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Week 19 | Earthling (1997)

I have grown to appreciate this album more since its initial release. At the time, I had what I have since come to understand was an atypical reaction— I very much liked its predecessor, “Outside,” and was hoping for Bowie to continue along those lines. (In reading commentary since, “Earthling” seems to be the more popular of the two albums). Actually, there were hints of “Earthing” not only in “Outside,” but going as far back to the song “Pallas Athena” from “Black Tie White Noise” in 1993. But whatever it was I really liked about “Outside” was largely missing from “Earthling.” Instead, Bowie shifted into a genre I only became aware of through this album, alternately known as “jungle” or “drum and bass.”

Though I was and still am not terribly familiar with the style, I thought it sounded like Bowie was following up on a trend rather than leading it. Although I wasn’t paying attention much to Bowie before the mid-1980s, it seemed in retrospect that he was ahead of the mainstream with new wave, disco, of course glam, and even heavy metal (Bowie made “The Man Who Sold the World” in 1970, the same year as Black Sabbath’s debut album). But although I haven’t regularly listened to commercial radio since before “Earthling,” I am under the impression that jungle had already peaked by 1997. Adding to the impression that Bowie was following in this case rather than leading, he had adopted a demonic appearance that, while appealing to my inner 14-year old boy, seemed a little off for a 50-year old rock veteran.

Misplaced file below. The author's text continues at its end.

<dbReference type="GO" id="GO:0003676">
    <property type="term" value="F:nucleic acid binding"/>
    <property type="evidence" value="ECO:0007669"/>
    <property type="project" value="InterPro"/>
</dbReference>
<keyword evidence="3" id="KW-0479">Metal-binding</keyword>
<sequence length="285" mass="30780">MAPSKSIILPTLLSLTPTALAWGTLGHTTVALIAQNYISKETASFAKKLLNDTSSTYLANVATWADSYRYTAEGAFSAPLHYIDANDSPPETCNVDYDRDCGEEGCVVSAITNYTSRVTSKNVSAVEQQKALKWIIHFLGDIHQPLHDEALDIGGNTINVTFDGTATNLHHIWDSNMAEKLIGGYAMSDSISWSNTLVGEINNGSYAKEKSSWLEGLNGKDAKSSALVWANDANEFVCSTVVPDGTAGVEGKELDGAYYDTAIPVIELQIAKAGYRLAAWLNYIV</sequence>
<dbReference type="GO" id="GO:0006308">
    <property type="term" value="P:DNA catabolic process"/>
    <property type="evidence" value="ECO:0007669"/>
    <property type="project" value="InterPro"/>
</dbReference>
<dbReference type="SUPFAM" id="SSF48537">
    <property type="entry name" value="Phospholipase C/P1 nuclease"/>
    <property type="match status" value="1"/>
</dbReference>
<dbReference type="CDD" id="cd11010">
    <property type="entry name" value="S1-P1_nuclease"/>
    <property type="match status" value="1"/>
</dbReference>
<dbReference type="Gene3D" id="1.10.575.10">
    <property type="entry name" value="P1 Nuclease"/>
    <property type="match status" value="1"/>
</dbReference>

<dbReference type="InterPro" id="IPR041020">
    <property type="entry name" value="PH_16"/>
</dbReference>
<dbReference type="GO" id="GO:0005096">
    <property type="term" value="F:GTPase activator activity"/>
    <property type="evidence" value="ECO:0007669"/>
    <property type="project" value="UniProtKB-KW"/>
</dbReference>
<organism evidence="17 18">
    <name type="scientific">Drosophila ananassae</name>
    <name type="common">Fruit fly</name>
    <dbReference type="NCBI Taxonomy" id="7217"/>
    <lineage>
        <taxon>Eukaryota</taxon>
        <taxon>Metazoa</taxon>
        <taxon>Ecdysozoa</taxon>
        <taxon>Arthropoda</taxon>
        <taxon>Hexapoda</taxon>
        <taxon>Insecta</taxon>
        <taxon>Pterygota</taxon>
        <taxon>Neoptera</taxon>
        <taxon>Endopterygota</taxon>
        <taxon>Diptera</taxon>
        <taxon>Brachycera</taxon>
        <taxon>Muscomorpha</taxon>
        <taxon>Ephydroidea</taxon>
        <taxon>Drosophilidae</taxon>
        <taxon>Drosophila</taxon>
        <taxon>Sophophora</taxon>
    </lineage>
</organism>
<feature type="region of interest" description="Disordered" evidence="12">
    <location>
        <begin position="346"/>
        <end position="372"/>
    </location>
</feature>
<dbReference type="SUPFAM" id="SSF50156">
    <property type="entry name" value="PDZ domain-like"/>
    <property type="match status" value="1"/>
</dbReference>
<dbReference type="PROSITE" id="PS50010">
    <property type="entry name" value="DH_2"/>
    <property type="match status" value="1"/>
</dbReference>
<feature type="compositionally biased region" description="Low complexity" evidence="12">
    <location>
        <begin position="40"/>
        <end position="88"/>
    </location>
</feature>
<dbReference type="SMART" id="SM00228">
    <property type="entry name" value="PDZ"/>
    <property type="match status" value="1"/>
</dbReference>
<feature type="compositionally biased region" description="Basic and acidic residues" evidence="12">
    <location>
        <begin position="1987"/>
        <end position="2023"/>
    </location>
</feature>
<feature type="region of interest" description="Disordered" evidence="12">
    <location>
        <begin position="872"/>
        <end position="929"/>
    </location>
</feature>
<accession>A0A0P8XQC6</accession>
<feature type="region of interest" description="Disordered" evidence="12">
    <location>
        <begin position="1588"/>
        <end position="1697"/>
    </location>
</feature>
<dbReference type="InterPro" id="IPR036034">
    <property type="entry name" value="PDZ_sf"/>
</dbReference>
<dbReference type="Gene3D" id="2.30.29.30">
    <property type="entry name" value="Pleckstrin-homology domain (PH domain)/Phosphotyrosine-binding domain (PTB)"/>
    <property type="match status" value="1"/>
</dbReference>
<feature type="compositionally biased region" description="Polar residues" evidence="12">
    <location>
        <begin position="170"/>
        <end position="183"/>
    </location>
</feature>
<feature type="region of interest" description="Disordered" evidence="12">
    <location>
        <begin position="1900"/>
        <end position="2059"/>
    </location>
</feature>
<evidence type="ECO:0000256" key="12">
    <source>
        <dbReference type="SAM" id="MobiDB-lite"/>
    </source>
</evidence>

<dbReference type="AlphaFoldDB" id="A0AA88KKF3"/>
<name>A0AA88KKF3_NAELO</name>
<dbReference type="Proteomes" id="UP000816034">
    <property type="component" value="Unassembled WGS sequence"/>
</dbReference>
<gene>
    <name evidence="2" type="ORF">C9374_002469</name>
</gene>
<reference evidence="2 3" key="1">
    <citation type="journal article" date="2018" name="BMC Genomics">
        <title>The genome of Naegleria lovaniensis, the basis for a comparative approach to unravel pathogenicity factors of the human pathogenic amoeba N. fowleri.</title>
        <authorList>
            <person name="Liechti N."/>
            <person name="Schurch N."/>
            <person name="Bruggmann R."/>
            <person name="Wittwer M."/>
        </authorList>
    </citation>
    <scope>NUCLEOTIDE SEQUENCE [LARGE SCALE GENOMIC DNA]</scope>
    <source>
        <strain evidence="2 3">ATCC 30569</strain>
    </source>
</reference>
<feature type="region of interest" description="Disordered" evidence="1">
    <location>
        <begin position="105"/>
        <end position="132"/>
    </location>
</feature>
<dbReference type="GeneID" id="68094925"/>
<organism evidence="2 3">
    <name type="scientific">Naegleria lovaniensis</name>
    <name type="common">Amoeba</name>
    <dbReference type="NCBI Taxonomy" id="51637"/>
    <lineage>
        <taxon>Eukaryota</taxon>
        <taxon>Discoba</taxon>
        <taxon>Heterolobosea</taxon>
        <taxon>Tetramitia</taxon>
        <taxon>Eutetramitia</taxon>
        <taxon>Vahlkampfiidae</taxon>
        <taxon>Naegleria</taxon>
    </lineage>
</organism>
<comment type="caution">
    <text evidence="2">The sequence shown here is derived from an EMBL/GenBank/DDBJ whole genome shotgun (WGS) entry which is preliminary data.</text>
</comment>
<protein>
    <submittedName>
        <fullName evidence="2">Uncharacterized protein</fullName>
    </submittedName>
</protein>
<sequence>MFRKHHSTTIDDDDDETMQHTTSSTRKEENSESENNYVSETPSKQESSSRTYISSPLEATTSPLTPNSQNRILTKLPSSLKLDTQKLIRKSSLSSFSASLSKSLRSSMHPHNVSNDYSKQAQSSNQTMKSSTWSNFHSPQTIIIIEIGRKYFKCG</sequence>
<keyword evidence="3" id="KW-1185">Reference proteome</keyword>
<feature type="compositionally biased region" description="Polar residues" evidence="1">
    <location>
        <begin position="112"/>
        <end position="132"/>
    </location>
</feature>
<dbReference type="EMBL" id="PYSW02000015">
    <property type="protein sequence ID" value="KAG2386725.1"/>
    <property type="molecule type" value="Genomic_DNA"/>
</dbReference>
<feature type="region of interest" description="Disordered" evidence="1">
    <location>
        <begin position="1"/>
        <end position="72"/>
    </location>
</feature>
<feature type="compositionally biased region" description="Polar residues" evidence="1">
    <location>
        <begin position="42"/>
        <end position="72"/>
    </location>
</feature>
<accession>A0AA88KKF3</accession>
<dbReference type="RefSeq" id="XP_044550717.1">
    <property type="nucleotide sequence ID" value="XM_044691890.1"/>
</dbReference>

But the album works better detached from time (Bowie’s eternal enemy). I have read “Earthling” isn’t a true drum and bass album anyway, because there’s too much singing. So, its another Bowie album. It is not a sequel to “Outside,” and today does not need to be heard in relation to that album more than it is related to any other Bowie album. On its own, it stands up better.

The album features what might have been Bowie’s last iconic album cover. He hadn’t evolved into the demon yet. The Union Jack duster seems today nearly as much a part of Bowie’s imagery as the Aladdin Sane lighting bolt (maybe not quite that much). The colors are vibrant, including Bowie’s once again red hair. But in another sign of things to come, Bowie does not show his face on this album, in fact he’s turned his back to us.

Bowie albums are often about more than the music alone. The idea, the packaging, the timing all are part of the show. So the cover matters. So do the videos. It wasn’t until 2016 that I came across the video for “Little Wonder,” off this album, which has since become my favorite. Probably the most conspicuous song from the album, “I”m Afraid of Americans,” also has a memorable video that actually sheds light on how to interpret the song— in it, Bowie’s fear appears to be based on paranoia. He is afraid of things that aren’t really there. (Though I suspect that if Bowie was alive and touring, he would be performing this song in earnest).

The album’s title apparently comes from the song, “Law (Earthlings on Fire)”, though I don’t find any meaning in the song’s scant lyrics. This is the song presaged by Pallas Athena. Bowie must have been conscious of the contrast between the word, “Earthling,” and his association with space (last manifest in the song, “Hallo Spaceboy,” from “Outside). But as far as I can tell, the song, and the album are not particularly about Earth, Earthlings or a comedown from outer space. “Earthlings on fire” is a refrain in a song that also, as far as I can tell, is not about law. I would not put it past Bowie to have imbued the song with secret meaning, but I’m guessing he just liked the sound of it.

I too have come to like the sound of it, the whole album. While still not among my favorites, I listen to it on occasion, usually all the way through.

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